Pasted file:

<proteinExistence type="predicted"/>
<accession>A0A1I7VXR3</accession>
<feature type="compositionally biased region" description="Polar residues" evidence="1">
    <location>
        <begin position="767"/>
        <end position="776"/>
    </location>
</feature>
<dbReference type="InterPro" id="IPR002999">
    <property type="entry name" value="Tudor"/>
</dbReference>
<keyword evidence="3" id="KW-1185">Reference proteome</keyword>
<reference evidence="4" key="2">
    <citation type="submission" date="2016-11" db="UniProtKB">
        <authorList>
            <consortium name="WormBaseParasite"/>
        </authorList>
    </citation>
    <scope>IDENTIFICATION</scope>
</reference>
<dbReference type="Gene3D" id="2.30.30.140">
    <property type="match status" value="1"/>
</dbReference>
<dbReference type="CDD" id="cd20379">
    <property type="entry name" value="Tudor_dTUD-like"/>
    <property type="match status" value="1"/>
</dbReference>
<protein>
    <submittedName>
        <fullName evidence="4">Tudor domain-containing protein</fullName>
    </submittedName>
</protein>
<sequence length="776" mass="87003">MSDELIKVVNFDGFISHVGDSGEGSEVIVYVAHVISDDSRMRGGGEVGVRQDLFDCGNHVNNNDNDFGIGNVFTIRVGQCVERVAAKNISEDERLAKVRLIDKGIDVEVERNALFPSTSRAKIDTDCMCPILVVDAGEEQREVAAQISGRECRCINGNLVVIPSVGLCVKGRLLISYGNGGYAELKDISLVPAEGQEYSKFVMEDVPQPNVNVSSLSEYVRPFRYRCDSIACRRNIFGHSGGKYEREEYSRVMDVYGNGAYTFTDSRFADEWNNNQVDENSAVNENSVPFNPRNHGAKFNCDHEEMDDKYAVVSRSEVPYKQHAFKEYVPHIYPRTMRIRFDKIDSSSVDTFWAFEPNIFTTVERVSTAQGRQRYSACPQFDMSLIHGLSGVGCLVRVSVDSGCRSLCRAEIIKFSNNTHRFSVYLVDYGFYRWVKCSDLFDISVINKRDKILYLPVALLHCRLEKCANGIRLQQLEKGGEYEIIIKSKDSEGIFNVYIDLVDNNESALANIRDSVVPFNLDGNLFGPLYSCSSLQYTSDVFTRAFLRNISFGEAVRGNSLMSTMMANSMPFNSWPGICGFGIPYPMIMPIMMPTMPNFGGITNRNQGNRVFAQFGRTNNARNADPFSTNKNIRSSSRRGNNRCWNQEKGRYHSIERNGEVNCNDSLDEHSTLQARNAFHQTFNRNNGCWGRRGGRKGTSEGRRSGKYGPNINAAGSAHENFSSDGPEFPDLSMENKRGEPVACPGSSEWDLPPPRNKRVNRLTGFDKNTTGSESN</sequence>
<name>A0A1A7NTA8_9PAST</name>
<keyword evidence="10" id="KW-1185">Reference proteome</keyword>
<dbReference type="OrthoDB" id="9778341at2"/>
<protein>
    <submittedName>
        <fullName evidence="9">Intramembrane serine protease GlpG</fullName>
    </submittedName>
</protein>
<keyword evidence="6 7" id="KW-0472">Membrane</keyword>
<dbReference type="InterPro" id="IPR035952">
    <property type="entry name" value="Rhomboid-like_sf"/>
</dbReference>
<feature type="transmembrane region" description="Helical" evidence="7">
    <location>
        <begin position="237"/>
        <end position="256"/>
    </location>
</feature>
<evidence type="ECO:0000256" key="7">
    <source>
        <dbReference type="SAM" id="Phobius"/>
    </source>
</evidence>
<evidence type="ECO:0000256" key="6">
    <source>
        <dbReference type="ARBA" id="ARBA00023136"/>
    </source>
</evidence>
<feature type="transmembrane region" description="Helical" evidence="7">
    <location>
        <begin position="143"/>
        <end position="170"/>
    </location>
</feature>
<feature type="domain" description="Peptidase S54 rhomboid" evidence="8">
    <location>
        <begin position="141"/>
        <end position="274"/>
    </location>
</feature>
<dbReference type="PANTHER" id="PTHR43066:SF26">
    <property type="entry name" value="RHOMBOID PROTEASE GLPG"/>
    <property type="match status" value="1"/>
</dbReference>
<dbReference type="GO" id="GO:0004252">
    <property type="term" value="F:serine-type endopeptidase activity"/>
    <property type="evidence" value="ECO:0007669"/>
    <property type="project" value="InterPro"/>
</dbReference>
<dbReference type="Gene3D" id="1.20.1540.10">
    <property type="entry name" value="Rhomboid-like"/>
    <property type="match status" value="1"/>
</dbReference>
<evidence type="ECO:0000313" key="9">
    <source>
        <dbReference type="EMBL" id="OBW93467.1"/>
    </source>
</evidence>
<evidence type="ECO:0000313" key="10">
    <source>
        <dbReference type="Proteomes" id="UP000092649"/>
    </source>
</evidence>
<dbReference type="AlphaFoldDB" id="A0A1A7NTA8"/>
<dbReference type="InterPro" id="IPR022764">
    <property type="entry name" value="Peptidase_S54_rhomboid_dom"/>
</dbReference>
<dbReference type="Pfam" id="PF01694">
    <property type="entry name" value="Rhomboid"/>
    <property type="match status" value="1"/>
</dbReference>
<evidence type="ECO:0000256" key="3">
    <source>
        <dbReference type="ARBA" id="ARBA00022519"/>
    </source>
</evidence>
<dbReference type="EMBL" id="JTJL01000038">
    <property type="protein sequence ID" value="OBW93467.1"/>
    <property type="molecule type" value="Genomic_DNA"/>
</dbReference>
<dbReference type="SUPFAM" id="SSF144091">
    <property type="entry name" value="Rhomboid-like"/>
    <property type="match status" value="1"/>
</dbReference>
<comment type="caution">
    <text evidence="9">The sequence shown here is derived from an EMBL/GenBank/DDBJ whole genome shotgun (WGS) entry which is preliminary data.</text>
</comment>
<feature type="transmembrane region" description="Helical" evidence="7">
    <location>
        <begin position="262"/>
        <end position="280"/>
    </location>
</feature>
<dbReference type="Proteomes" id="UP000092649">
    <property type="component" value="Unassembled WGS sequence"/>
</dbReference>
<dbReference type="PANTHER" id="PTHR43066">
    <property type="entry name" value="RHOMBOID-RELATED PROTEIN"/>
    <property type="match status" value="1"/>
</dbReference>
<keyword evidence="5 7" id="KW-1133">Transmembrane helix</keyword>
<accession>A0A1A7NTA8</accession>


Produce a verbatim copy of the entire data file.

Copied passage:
<proteinExistence type="predicted"/>
<accession>A0A1I7VXR3</accession>
<feature type="compositionally biased region" description="Polar residues" evidence="1">
    <location>
        <begin position="767"/>
        <end position="776"/>
    </location>
</feature>
<dbReference type="InterPro" id="IPR002999">
    <property type="entry name" value="Tudor"/>
</dbReference>
<keyword evidence="3" id="KW-1185">Reference proteome</keyword>
<reference evidence="4" key="2">
    <citation type="submission" date="2016-11" db="UniProtKB">
        <authorList>
            <consortium name="WormBaseParasite"/>
        </authorList>
    </citation>
    <scope>IDENTIFICATION</scope>
</reference>
<dbReference type="Gene3D" id="2.30.30.140">
    <property type="match status" value="1"/>
</dbReference>
<dbReference type="CDD" id="cd20379">
    <property type="entry name" value="Tudor_dTUD-like"/>
    <property type="match status" value="1"/>
</dbReference>
<protein>
    <submittedName>
        <fullName evidence="4">Tudor domain-containing protein</fullName>
    </submittedName>
</protein>
<sequence length="776" mass="87003">MSDELIKVVNFDGFISHVGDSGEGSEVIVYVAHVISDDSRMRGGGEVGVRQDLFDCGNHVNNNDNDFGIGNVFTIRVGQCVERVAAKNISEDERLAKVRLIDKGIDVEVERNALFPSTSRAKIDTDCMCPILVVDAGEEQREVAAQISGRECRCINGNLVVIPSVGLCVKGRLLISYGNGGYAELKDISLVPAEGQEYSKFVMEDVPQPNVNVSSLSEYVRPFRYRCDSIACRRNIFGHSGGKYEREEYSRVMDVYGNGAYTFTDSRFADEWNNNQVDENSAVNENSVPFNPRNHGAKFNCDHEEMDDKYAVVSRSEVPYKQHAFKEYVPHIYPRTMRIRFDKIDSSSVDTFWAFEPNIFTTVERVSTAQGRQRYSACPQFDMSLIHGLSGVGCLVRVSVDSGCRSLCRAEIIKFSNNTHRFSVYLVDYGFYRWVKCSDLFDISVINKRDKILYLPVALLHCRLEKCANGIRLQQLEKGGEYEIIIKSKDSEGIFNVYIDLVDNNESALANIRDSVVPFNLDGNLFGPLYSCSSLQYTSDVFTRAFLRNISFGEAVRGNSLMSTMMANSMPFNSWPGICGFGIPYPMIMPIMMPTMPNFGGITNRNQGNRVFAQFGRTNNARNADPFSTNKNIRSSSRRGNNRCWNQEKGRYHSIERNGEVNCNDSLDEHSTLQARNAFHQTFNRNNGCWGRRGGRKGTSEGRRSGKYGPNINAAGSAHENFSSDGPEFPDLSMENKRGEPVACPGSSEWDLPPPRNKRVNRLTGFDKNTTGSESN</sequence>
<name>A0A1A7NTA8_9PAST</name>
<keyword evidence="10" id="KW-1185">Reference proteome</keyword>
<dbReference type="OrthoDB" id="9778341at2"/>
<protein>
    <submittedName>
        <fullName evidence="9">Intramembrane serine protease GlpG</fullName>
    </submittedName>
</protein>
<keyword evidence="6 7" id="KW-0472">Membrane</keyword>
<dbReference type="InterPro" id="IPR035952">
    <property type="entry name" value="Rhomboid-like_sf"/>
</dbReference>
<feature type="transmembrane region" description="Helical" evidence="7">
    <location>
        <begin position="237"/>
        <end position="256"/>
    </location>
</feature>
<evidence type="ECO:0000256" key="7">
    <source>
        <dbReference type="SAM" id="Phobius"/>
    </source>
</evidence>
<evidence type="ECO:0000256" key="6">
    <source>
        <dbReference type="ARBA" id="ARBA00023136"/>
    </source>
</evidence>
<feature type="transmembrane region" description="Helical" evidence="7">
    <location>
        <begin position="143"/>
        <end position="170"/>
    </location>
</feature>
<feature type="domain" description="Peptidase S54 rhomboid" evidence="8">
    <location>
        <begin position="141"/>
        <end position="274"/>
    </location>
</feature>
<dbReference type="PANTHER" id="PTHR43066:SF26">
    <property type="entry name" value="RHOMBOID PROTEASE GLPG"/>
    <property type="match status" value="1"/>
</dbReference>
<dbReference type="GO" id="GO:0004252">
    <property type="term" value="F:serine-type endopeptidase activity"/>
    <property type="evidence" value="ECO:0007669"/>
    <property type="project" value="InterPro"/>
</dbReference>
<dbReference type="Gene3D" id="1.20.1540.10">
    <property type="entry name" value="Rhomboid-like"/>
    <property type="match status" value="1"/>
</dbReference>
<evidence type="ECO:0000313" key="9">
    <source>
        <dbReference type="EMBL" id="OBW93467.1"/>
    </source>
</evidence>
<evidence type="ECO:0000313" key="10">
    <source>
        <dbReference type="Proteomes" id="UP000092649"/>
    </source>
</evidence>
<dbReference type="AlphaFoldDB" id="A0A1A7NTA8"/>
<dbReference type="InterPro" id="IPR022764">
    <property type="entry name" value="Peptidase_S54_rhomboid_dom"/>
</dbReference>
<dbReference type="Pfam" id="PF01694">
    <property type="entry name" value="Rhomboid"/>
    <property type="match status" value="1"/>
</dbReference>
<evidence type="ECO:0000256" key="3">
    <source>
        <dbReference type="ARBA" id="ARBA00022519"/>
    </source>
</evidence>
<dbReference type="EMBL" id="JTJL01000038">
    <property type="protein sequence ID" value="OBW93467.1"/>
    <property type="molecule type" value="Genomic_DNA"/>
</dbReference>
<dbReference type="SUPFAM" id="SSF144091">
    <property type="entry name" value="Rhomboid-like"/>
    <property type="match status" value="1"/>
</dbReference>
<comment type="caution">
    <text evidence="9">The sequence shown here is derived from an EMBL/GenBank/DDBJ whole genome shotgun (WGS) entry which is preliminary data.</text>
</comment>
<feature type="transmembrane region" description="Helical" evidence="7">
    <location>
        <begin position="262"/>
        <end position="280"/>
    </location>
</feature>
<dbReference type="Proteomes" id="UP000092649">
    <property type="component" value="Unassembled WGS sequence"/>
</dbReference>
<dbReference type="PANTHER" id="PTHR43066">
    <property type="entry name" value="RHOMBOID-RELATED PROTEIN"/>
    <property type="match status" value="1"/>
</dbReference>
<keyword evidence="5 7" id="KW-1133">Transmembrane helix</keyword>
<accession>A0A1A7NTA8</accession>